REVIEW: In The Heights

America is the land of opportunity. Many people from many countries immigrated to the United States in search of a better life, of a better future for their kids. And as this new generation grows up in the land they call home, they must grapple with what home truly means.

MUSKET’s performance of Lin-Manuel Miranda’s baby, the predecessor to Hamilton, embraced this culture that seems lost in the face of white America. With an extremely diverse, and truly phenomenal, cast, you could see in everyone’s eyes that they were proud and thankful for their heritage as they sang and danced their hearts out onstage at this sold out show. With flags proudly waved and memories preciously cherished, this production of In The Heights was filled with overwhelming talent and pride.

It touches on the sacrifices that parents make for the sake of the children they love and wish to provide for. The selfless hardships they endured are appreciated, not lost, on the continuing road of struggles as we all try to reach a higher pinnacle of greatness and hope. Kevin’s desire to escape the life of farming led him to leave his father’s footsteps and to pave the perfect path for Nina that he always envisioned, despite the difficulties that proves to be.

It touches on the struggles of Latinx minorities to succeed as first-generation college students. The pressure for Nina to make it out and make something of herself, and the reality of how difficult that is with financial burdens, is something that universities must take into account as they provide more assistance for more opportunities for better education.

It touches on the importance of family and community. Abuela Claudia’s presence and legacy roots Usnavi in Washington Heights and the Dominican Republic simultaneously. Benny may not be Latino, but he is among family in the Heights as well.

It touches on the dreams of leaving only to be pulled back by the weight of home.

It touches on a Latino community with no power — singing repeatedly “We are powerless” in the midst of a blackout — still powering through such adversity.

MUSKET brings all these aspects of life to the surface through powerful vocals and classic Miranda lyrics and savvy Salsa moves that exposed these struggles and difficulties — and the strength and perseverance of immigrant families.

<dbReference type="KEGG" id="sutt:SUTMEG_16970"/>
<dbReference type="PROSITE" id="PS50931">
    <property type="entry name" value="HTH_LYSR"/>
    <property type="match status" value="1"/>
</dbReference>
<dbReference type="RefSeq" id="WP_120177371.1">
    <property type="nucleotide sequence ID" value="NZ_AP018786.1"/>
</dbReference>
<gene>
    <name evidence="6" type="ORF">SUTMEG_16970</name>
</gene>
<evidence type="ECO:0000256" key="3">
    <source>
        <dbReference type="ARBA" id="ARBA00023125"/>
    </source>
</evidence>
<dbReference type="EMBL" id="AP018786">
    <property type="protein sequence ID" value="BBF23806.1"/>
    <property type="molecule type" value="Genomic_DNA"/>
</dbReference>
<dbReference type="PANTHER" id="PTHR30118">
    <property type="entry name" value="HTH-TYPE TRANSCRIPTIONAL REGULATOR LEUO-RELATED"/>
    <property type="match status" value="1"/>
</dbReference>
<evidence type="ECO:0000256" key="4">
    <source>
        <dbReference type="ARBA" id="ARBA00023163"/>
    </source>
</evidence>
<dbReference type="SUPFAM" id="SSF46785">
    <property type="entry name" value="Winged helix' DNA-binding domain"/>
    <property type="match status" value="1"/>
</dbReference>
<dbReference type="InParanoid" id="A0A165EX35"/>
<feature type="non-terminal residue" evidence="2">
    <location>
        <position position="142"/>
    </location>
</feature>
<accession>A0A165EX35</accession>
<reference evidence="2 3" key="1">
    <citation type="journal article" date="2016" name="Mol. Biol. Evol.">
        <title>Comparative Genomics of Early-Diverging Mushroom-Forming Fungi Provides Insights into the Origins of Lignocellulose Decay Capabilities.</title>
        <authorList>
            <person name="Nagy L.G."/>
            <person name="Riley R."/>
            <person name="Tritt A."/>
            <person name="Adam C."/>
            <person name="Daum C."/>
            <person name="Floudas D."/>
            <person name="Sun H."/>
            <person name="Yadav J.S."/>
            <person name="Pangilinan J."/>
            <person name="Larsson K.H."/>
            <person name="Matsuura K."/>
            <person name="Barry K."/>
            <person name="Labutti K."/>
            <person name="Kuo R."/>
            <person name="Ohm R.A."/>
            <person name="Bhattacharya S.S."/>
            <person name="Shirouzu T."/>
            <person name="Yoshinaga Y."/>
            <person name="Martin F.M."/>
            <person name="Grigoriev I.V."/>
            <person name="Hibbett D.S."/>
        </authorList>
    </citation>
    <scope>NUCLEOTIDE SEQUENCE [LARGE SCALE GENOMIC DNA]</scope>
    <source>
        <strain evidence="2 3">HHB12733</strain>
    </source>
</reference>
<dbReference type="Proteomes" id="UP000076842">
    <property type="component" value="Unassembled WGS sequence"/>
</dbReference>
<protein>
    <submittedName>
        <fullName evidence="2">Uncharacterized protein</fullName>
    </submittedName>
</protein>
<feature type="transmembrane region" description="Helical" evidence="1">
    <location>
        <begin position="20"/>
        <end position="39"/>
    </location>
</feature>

I left the Power Center speechless, pretending I didn’t just cry after basically every number. I witnessed some of the best choreography I’ve ever seen and heard some of the best music I’ve ever laid ears on. The band’s power just enhanced the vocals and power displayed onstage, providing an amazing backdrop that set the tone for every note sung and fit with every move made. There was excitement in the air and celebratory joy and stunning sadness. It was real.

This musical forced me into a position of intense self-reflection. It made me appreciate my parents — immigrants from Taiwan — even more, and it’s given me a lot to think about in terms of my own story and my privilege and the life I’m going to make for myself here at Michigan.

However, it also brought my attention to the greater world around me, and the journey of everyone here. The diversity represented onstage was truly groundbreaking, and having such an inclusive show at the University of Michigan right now is so important. The chemistry among the cast is only natural as they share a common piece of history and understanding. The uniting factor for everyone on the cast, crew, and band was a pride in the past and a vision for the future, and that power and passion made this performance resonate beyond the stage and into the real world.

Tl; dr: The vocals: WOW. The choreography: WOOWWWW. The passion: WOWOWOW. And the message? Just *wow*.

 

Angela Lin

Angela is a sophomore studying English and the Environment. The only thing she loves more than writing and the arts are wombats.

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